So tonight is my final show. I have mixed emotions about this because I’m still enjoying doing the show – it’s just that the spark isn’t there.
There are some songs that lend themselves to my final playlist. The Final Countdown by Europe comes to mind, as this was the very last song that was played on Countdown. But if my timing’s right, my last song will be the very first one I played on my first show back in September 2012.
Thank you to everyone who has been on this journey with me and given me the opportunity to have this experience. It’s been fun.
If you feel that way inclined, you can listen to my final show on 98.9 Tyga FM in Tasmania at 8.00 pm tonight or livestream it.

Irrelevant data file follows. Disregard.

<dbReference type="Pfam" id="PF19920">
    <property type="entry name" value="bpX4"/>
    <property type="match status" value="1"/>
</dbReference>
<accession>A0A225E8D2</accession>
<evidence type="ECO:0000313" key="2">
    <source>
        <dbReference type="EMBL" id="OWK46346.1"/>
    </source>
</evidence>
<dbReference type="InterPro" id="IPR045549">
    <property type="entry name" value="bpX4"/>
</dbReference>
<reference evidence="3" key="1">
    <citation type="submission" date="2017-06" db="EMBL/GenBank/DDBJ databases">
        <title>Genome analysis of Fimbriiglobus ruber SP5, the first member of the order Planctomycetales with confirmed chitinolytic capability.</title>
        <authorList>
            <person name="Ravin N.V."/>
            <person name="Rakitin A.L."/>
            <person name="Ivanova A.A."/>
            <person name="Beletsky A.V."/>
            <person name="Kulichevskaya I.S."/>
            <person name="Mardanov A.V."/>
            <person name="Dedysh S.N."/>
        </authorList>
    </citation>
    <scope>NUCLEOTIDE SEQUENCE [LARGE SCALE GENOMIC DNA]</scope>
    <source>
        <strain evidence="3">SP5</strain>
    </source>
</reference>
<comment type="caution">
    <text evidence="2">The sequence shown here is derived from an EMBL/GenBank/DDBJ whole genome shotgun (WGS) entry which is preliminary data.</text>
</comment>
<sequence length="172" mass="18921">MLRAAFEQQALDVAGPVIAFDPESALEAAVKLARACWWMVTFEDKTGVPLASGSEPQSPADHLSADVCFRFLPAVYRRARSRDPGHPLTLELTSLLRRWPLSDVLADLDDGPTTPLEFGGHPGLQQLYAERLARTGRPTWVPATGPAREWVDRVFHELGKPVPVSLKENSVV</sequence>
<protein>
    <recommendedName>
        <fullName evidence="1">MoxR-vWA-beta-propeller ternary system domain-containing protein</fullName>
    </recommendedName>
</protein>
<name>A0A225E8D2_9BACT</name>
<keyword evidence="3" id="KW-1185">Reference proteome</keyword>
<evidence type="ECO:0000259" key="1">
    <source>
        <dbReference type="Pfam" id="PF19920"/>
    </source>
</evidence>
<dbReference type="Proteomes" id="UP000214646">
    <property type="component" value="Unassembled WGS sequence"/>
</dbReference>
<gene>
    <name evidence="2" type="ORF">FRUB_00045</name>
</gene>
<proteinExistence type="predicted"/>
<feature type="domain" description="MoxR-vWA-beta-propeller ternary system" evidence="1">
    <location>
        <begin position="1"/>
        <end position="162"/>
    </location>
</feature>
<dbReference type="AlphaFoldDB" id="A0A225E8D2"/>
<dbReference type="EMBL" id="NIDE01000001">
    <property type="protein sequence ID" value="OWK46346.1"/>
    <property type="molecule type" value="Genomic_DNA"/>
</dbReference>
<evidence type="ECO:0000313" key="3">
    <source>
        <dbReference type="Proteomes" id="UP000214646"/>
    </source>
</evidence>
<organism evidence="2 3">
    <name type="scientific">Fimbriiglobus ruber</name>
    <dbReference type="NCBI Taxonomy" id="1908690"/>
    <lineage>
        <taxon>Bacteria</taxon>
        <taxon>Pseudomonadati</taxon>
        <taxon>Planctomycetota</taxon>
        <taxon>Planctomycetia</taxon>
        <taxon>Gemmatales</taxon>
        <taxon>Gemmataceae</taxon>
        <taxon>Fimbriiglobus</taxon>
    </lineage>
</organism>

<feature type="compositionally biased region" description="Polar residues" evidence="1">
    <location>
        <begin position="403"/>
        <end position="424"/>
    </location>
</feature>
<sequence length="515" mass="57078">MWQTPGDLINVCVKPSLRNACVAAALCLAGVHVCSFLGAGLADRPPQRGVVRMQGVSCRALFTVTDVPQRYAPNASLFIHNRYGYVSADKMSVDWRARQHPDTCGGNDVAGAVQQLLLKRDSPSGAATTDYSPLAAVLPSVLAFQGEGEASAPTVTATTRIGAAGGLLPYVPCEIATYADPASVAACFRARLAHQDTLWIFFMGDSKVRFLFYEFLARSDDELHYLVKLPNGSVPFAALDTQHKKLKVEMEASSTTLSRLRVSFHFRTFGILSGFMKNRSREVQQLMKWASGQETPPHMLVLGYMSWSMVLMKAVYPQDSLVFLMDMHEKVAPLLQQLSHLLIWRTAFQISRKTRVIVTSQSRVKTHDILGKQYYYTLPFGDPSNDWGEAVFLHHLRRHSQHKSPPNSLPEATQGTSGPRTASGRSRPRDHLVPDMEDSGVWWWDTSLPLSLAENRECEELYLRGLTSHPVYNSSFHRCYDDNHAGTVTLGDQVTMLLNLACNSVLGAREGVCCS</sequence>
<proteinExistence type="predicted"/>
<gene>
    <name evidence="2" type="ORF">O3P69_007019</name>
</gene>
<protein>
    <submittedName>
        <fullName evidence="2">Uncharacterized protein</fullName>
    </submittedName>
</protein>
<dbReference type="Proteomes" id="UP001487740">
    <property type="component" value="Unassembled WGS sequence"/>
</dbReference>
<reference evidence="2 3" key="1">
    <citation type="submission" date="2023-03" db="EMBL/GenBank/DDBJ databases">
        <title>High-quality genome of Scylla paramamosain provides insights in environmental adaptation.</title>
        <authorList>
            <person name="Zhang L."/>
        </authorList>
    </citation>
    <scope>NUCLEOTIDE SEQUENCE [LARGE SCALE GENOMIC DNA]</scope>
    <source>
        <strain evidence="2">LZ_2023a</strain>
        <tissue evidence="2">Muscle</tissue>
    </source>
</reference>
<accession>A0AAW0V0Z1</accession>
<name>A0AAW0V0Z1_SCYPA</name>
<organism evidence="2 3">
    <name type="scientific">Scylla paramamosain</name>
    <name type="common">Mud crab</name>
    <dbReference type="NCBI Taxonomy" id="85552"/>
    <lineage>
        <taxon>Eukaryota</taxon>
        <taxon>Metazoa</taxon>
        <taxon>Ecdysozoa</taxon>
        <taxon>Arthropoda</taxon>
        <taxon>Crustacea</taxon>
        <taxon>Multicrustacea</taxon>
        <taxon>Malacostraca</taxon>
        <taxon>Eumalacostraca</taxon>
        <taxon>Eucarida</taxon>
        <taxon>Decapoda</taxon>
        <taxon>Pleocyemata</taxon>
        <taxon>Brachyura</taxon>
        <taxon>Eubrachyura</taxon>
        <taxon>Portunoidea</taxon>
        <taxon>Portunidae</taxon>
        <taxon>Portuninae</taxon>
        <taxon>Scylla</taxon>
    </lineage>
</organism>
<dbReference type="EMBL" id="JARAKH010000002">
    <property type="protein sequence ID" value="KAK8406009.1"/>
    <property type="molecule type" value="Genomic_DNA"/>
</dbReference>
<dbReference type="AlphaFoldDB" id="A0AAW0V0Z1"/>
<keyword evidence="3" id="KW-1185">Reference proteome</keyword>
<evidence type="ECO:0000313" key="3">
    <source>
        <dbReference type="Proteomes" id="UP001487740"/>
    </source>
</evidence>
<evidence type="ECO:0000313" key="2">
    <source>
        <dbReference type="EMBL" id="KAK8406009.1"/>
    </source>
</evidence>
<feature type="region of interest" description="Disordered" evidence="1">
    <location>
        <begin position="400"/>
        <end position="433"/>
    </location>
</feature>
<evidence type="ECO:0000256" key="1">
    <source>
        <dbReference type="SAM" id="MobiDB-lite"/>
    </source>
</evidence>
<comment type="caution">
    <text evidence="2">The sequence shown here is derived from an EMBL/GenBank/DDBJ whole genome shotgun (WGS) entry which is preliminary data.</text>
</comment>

And I think I’ll keep Dolly alive for now, at least in social media so @octogenarius lives, as does TYGA FM-Octogenarius.
And for the history of Octogenarius and play lists look no further than my AMRAP page. And that’s it.
I’ll miss all this, but I’m grateful for the opportunities I’ve had and for the chance to take what I’ve learned forward into my next adventure.
Well done Dolly. We’ll/I’ll miss you every week when I arrive at the Studio.